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Author Topic: GPU's temperature and its relationship with power consumption  (Read 4527 times)
_Vince_
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February 22, 2012, 01:52:35 PM
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We all know that the high temperature, the higher current leakage in the transistors. But the question is how much higher?

Suppose same GPU with constant clock, fan, workload...; at 80oC it consumes more energy than when it is at 70oC. It is because of current leakage at higher temp is much higher, VRM efficiency decrease with VRM temp

There is a interesting article here:

http://www.techpowerup.com/reviews/Zotac/GeForce_GTX_480_Amp_Edition/27.html

"so for every °C that the card runs hotter it needs 1.2W more power to handle the exact same load."


Have you ever measure your card to see how much additional power does it take when the temp increase 1oC?

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February 22, 2012, 02:03:32 PM
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cpt_howdy
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February 22, 2012, 02:07:39 PM
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If you want to maximise the efficiency of your cooled mining card, there'll be an equilibrium point where a 1W increase in power to your cooling solution (probably a fan) would result in a 1W reduction in the power draw of your card. At this point it's not worth cooling the card down further (unless you go for a more efficient cooling technology)
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February 22, 2012, 02:13:18 PM
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If you want to maximise the efficiency of your cooled mining card, there'll be an equilibrium point where a 1W increase in power to your cooling solution (probably a fan) would result in a 1W reduction in the power draw of your card. At this point it's not worth cooling the card down further (unless you go for a more efficient cooling technology)

True but one can also run  a card cooler by lowering clocks.  Lower clock enough and you can also lower the voltage.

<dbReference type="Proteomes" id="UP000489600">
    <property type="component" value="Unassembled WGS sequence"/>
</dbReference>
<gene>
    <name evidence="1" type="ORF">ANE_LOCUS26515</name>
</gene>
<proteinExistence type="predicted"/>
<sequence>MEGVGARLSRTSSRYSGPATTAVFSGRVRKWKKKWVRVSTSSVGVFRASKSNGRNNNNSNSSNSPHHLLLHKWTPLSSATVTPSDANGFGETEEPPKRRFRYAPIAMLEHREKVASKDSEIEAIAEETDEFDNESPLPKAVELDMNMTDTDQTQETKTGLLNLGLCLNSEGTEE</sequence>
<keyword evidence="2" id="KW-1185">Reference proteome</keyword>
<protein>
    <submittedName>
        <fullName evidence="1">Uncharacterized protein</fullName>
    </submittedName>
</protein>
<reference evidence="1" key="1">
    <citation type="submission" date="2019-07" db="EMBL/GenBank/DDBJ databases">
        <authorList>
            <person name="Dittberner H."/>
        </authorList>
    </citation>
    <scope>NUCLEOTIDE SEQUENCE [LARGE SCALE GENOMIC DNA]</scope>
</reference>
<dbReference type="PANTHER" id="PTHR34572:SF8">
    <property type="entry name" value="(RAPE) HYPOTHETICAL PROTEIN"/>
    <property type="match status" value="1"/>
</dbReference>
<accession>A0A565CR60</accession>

I can run a 5970 @ 40% fan and <60C  but only at 535MHz and 0.7V Smiley

Right now my power costs even with "hot GPUs" (~70C) are only about 1/3rd of the revenue so increased efficiency is mostly academic however as the network becomes more efficient (7900 series cards, FPGAs, etc) things like lower temps, undervolting, underclocking can be used to increase the "effective economic lifespan".  When my 12GH/s farm is no longer economical I can "convert it" to a 6GH/s farm which is economical and grind out maybe another years worth of revenue.
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February 22, 2012, 02:18:48 PM
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If you want to maximise the efficiency of your cooled mining card, there'll be an equilibrium point where a 1W increase in power to your cooling solution (probably a fan) would result in a 1W reduction in the power draw of your card. At this point it's not worth cooling the card down further (unless you go for a more efficient cooling technology)

True but one can also run  a card cooler by lowering clocks.  Lower clock enough and you can also lower the voltage.

I can run a 5970 @ 40% fan and <60C  but only at 535MHz and 0.7V Smiley

Right now my power costs even with "hot GPUs" (~70C) are only about 1/3rd of the revenue so increased efficiency is mostly academic however as the network becomes more efficient (7900 series cards, FPGAs, etc) things like lower temps, undervolting, underclocking can be used to increase the "effective economic lifespan".  When my 12GH/s farm is no longer economical I can "convert it" to a 6GH/s farm which is economical and grind out maybe another years worth of revenue.

Je suis d'accord! There are much greater efficiency gains to be had by undervolting and underclocking, but if you really want to shave off the last few watts possible, then you can ramp up those fans. I personally keep the temps acceptable and the fans low, just so my secret rigs in the cupboards don't get discovered  Wink
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February 22, 2012, 02:26:10 PM
 #6

If any of you have a kill-a-watt and some spare time, please help doing test:

-With cgminer, set target temp 65oC, auto fan , record the wattage (average for 1-2 minutes)

-Repeat with target temp 75oC

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